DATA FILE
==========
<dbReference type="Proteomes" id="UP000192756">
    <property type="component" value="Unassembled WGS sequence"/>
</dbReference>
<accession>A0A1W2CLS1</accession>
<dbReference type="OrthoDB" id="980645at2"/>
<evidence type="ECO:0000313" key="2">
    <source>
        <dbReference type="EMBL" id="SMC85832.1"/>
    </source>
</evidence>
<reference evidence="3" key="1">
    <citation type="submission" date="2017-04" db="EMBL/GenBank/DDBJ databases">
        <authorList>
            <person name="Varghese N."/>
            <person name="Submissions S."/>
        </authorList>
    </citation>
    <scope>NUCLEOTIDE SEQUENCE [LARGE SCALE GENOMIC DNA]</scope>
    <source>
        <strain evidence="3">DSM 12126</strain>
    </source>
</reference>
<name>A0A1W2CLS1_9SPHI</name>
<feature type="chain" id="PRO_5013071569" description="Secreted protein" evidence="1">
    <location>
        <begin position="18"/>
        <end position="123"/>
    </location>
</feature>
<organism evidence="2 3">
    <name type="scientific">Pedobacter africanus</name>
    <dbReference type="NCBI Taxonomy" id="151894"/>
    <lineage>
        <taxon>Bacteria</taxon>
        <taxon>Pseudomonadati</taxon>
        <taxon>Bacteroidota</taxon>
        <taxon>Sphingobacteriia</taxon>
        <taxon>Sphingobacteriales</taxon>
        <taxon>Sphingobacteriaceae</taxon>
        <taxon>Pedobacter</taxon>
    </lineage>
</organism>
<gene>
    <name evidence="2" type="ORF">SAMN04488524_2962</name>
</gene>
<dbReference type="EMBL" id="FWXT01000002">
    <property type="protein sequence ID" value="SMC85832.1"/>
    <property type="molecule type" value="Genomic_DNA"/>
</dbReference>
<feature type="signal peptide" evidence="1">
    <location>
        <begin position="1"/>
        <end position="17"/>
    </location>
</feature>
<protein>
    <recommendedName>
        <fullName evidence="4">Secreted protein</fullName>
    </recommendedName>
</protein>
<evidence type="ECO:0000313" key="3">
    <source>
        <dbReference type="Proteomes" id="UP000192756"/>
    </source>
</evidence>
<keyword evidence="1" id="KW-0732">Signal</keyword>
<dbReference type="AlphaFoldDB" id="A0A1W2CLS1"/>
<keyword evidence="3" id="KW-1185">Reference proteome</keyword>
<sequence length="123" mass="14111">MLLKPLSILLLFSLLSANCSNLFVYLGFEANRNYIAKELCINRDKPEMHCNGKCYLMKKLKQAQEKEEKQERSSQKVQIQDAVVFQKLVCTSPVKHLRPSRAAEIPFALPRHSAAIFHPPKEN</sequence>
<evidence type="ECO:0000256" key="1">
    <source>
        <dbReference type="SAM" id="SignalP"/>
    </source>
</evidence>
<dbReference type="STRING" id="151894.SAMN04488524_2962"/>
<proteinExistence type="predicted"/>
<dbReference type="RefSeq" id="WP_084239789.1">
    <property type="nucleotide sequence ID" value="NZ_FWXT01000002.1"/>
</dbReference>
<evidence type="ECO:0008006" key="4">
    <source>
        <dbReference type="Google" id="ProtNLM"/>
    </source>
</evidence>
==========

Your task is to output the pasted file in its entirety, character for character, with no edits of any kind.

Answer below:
<dbReference type="Proteomes" id="UP000192756">
    <property type="component" value="Unassembled WGS sequence"/>
</dbReference>
<accession>A0A1W2CLS1</accession>
<dbReference type="OrthoDB" id="980645at2"/>
<evidence type="ECO:0000313" key="2">
    <source>
        <dbReference type="EMBL" id="SMC85832.1"/>
    </source>
</evidence>
<reference evidence="3" key="1">
    <citation type="submission" date="2017-04" db="EMBL/GenBank/DDBJ databases">
        <authorList>
            <person name="Varghese N."/>
            <person name="Submissions S."/>
        </authorList>
    </citation>
    <scope>NUCLEOTIDE SEQUENCE [LARGE SCALE GENOMIC DNA]</scope>
    <source>
        <strain evidence="3">DSM 12126</strain>
    </source>
</reference>
<name>A0A1W2CLS1_9SPHI</name>
<feature type="chain" id="PRO_5013071569" description="Secreted protein" evidence="1">
    <location>
        <begin position="18"/>
        <end position="123"/>
    </location>
</feature>
<organism evidence="2 3">
    <name type="scientific">Pedobacter africanus</name>
    <dbReference type="NCBI Taxonomy" id="151894"/>
    <lineage>
        <taxon>Bacteria</taxon>
        <taxon>Pseudomonadati</taxon>
        <taxon>Bacteroidota</taxon>
        <taxon>Sphingobacteriia</taxon>
        <taxon>Sphingobacteriales</taxon>
        <taxon>Sphingobacteriaceae</taxon>
        <taxon>Pedobacter</taxon>
    </lineage>
</organism>
<gene>
    <name evidence="2" type="ORF">SAMN04488524_2962</name>
</gene>
<dbReference type="EMBL" id="FWXT01000002">
    <property type="protein sequence ID" value="SMC85832.1"/>
    <property type="molecule type" value="Genomic_DNA"/>
</dbReference>
<feature type="signal peptide" evidence="1">
    <location>
        <begin position="1"/>
        <end position="17"/>
    </location>
</feature>
<protein>
    <recommendedName>
        <fullName evidence="4">Secreted protein</fullName>
    </recommendedName>
</protein>
<evidence type="ECO:0000313" key="3">
    <source>
        <dbReference type="Proteomes" id="UP000192756"/>
    </source>
</evidence>
<keyword evidence="1" id="KW-0732">Signal</keyword>
<dbReference type="AlphaFoldDB" id="A0A1W2CLS1"/>
<keyword evidence="3" id="KW-1185">Reference proteome</keyword>
<sequence length="123" mass="14111">MLLKPLSILLLFSLLSANCSNLFVYLGFEANRNYIAKELCINRDKPEMHCNGKCYLMKKLKQAQEKEEKQERSSQKVQIQDAVVFQKLVCTSPVKHLRPSRAAEIPFALPRHSAAIFHPPKEN</sequence>
<evidence type="ECO:0000256" key="1">
    <source>
        <dbReference type="SAM" id="SignalP"/>
    </source>
</evidence>
<dbReference type="STRING" id="151894.SAMN04488524_2962"/>
<proteinExistence type="predicted"/>
<dbReference type="RefSeq" id="WP_084239789.1">
    <property type="nucleotide sequence ID" value="NZ_FWXT01000002.1"/>
</dbReference>
<evidence type="ECO:0008006" key="4">
    <source>
        <dbReference type="Google" id="ProtNLM"/>
    </source>
</evidence>